Emma Watson has been viciously accused of exploiting the death of Harry Potter co-star Alan Rickman to further her own "feminist agenda".
Following news of his death, the actress commemorated him with an image on her Twitter account that featured Rickman's face overlaid with his quotation from March 2015 that expressed his strongly-held feminist beliefs.
Rickman's statement read: "There is nothing wrong with a man being a feminist, I think it is to our mutual advantage."
Twitter trolls quickly latched on to her tribute and began attacking the actress, who played Hermione Granger opposite Rickman's Severus Snape.
One wrote: "Emma, you are a repugnant human being using his death to push your agenda."
Another tweeted: "Wow, you're using the death of your friend to push your agenda. That's actually horrible."
One post called Watson's tribute, "tacky, classless, tactless, disgusting behaviour".
Another user wrote: "He's not even cold and you're using him to fuel the feminist agenda bandwagon? Not impressed."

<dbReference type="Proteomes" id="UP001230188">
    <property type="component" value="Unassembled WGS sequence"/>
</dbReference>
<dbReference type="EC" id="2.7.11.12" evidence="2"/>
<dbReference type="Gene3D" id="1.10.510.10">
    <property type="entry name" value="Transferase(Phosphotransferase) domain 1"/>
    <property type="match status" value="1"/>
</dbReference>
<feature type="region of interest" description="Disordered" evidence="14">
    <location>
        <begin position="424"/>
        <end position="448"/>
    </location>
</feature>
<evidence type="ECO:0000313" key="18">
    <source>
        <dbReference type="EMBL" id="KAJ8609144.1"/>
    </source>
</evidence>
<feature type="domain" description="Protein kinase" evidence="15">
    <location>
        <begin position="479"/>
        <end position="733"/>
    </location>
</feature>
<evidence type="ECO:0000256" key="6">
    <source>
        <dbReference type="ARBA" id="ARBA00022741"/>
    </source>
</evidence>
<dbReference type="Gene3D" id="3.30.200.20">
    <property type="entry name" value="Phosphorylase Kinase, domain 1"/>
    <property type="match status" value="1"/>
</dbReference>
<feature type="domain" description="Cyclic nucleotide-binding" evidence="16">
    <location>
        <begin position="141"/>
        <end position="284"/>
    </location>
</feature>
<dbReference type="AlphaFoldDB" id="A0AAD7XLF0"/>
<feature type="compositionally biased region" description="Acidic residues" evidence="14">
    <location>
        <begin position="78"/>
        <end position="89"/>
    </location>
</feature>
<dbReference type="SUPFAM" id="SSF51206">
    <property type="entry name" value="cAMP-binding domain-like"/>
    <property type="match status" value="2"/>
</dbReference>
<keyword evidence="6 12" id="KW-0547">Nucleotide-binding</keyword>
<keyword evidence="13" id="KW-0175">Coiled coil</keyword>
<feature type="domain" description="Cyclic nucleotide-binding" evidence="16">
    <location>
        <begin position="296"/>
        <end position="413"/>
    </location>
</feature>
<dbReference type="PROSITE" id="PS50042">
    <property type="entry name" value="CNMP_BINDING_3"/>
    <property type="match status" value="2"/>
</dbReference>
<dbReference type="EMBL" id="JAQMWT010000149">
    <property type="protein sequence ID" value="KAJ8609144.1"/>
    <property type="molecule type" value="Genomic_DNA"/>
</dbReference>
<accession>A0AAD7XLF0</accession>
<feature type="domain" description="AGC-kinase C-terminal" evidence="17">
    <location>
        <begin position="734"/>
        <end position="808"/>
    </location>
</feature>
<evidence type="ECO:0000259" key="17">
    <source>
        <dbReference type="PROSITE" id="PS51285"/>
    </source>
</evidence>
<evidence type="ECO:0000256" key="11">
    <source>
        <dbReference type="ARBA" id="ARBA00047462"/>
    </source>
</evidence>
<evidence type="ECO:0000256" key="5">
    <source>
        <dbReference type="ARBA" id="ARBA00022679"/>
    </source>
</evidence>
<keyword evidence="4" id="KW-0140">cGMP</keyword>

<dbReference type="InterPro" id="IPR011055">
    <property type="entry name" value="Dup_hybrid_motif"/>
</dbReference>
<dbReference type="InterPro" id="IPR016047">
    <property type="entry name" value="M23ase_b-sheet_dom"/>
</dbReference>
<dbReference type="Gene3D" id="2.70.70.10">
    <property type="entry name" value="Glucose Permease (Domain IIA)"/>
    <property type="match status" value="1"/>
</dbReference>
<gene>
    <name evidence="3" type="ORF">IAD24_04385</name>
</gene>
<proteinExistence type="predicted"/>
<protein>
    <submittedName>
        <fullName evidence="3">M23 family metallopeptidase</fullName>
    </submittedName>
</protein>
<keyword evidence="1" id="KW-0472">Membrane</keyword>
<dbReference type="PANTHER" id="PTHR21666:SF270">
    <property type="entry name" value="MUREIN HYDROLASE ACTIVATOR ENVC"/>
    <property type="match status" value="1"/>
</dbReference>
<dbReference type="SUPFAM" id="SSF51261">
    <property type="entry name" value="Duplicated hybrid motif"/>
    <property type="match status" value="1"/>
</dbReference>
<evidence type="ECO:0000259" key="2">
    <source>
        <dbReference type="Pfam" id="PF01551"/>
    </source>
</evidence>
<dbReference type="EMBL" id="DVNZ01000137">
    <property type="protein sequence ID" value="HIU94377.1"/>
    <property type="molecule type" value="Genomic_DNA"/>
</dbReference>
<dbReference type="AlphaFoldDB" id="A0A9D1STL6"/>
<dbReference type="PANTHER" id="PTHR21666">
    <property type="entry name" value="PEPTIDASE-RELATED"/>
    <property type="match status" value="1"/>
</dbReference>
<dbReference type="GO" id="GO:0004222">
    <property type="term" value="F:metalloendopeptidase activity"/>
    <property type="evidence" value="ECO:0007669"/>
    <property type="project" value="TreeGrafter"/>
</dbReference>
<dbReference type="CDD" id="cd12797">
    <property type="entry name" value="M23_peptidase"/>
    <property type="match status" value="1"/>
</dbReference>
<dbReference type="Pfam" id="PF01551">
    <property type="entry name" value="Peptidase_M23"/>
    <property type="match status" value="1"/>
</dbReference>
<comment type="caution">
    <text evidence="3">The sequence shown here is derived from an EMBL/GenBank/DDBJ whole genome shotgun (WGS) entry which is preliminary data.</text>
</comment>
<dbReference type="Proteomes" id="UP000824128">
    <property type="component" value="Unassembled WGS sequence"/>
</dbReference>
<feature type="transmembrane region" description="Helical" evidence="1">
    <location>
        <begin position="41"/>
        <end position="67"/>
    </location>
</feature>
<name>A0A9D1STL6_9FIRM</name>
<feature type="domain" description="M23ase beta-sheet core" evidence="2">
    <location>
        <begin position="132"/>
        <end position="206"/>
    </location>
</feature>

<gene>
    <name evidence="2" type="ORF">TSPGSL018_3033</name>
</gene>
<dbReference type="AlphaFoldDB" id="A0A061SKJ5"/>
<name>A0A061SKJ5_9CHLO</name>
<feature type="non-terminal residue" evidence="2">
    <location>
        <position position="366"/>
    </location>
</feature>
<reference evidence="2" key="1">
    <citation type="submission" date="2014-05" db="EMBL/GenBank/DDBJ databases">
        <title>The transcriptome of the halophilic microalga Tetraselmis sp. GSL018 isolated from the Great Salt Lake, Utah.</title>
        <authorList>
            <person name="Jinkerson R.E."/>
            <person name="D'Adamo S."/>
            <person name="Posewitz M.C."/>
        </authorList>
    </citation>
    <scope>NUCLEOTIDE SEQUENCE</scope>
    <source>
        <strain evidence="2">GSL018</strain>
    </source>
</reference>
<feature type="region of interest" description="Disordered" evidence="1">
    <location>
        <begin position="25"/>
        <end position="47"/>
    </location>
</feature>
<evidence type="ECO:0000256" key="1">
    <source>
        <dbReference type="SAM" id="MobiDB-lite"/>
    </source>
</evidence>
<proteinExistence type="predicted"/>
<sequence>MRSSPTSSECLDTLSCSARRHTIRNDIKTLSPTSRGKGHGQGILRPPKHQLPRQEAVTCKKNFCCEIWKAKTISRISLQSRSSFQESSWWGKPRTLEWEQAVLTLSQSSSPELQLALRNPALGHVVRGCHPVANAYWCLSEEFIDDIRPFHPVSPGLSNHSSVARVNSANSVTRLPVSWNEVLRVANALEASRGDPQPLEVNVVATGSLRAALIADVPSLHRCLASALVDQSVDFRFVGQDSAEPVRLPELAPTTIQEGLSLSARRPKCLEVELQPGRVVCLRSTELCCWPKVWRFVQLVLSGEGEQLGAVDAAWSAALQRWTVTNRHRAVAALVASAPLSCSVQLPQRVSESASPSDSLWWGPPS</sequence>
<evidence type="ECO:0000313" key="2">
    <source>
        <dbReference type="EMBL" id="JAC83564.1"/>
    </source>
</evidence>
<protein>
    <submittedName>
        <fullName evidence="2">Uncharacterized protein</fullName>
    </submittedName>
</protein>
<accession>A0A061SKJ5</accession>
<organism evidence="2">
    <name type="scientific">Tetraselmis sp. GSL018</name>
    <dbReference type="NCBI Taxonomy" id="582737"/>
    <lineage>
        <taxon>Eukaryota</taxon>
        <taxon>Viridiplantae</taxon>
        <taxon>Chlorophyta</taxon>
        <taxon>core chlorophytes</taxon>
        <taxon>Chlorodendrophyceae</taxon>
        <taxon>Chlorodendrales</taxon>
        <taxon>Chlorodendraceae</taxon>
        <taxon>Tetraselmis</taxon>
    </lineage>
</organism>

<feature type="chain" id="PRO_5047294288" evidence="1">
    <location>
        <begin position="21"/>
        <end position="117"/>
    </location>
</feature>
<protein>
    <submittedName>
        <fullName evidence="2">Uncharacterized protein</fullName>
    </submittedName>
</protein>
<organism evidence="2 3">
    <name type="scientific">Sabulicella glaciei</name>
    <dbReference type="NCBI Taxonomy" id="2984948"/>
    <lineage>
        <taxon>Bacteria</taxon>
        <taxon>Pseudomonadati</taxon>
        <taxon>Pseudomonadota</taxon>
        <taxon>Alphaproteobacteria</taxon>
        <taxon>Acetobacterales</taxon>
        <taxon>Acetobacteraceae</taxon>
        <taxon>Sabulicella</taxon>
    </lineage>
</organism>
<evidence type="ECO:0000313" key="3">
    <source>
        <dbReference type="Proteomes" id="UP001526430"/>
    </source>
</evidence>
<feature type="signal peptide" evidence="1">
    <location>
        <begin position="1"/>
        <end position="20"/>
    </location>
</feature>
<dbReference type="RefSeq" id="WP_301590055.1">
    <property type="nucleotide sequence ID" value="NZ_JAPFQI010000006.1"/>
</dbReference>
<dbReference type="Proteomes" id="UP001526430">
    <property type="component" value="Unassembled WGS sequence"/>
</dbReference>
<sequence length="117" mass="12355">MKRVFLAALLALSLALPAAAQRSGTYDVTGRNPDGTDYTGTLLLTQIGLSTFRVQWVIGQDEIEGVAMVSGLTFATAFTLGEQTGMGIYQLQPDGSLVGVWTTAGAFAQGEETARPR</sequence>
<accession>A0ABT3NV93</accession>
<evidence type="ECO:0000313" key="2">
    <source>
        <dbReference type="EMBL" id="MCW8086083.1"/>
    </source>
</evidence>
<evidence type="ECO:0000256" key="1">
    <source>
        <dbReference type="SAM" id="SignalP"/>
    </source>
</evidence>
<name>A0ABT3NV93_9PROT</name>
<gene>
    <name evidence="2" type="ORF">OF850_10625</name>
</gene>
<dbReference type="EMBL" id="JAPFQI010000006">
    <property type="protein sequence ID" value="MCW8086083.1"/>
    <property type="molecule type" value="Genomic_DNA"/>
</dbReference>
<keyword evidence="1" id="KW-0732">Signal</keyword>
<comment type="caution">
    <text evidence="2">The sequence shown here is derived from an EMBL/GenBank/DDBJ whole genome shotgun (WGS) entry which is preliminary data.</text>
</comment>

Watson has been a long-time target for the anti-feminist community, with attacks ramping up after she became a Goodwill Ambassador for UN Women and advocate for the HeForShe campaign that promotes gender equality.
However, many fans came out in support of the 25-year-old following the backlash.
"He was a feminist, and those were his words, she is just paying tribute, nothing wrong with it," one wrote.
"Love the @EmWatson tribute to Alan Rickman. She respectfully paid homage to his humanitarian character and feminist ideals they shared," another commented.
One comforted her, writing: "You shared with the world something wonderful that you and Alan Rickman shared, don't let others turn his words to hate."
Watson posted her own tribute to the actor on her Facebook page, which read: "I'm very sad to hear about Alan today. I feel so lucky to have worked and spent time with such a special man and actor. I'll really miss our conversations. RIP Alan. We love you."
She stood up to her detractors by continuing to post quotations from the celebrated actor, although no more were about feminism.
"I want to swim in both directions at once. Desire success, court failure," one said.
"Acting touches nerves you have absolutely no control over," read another.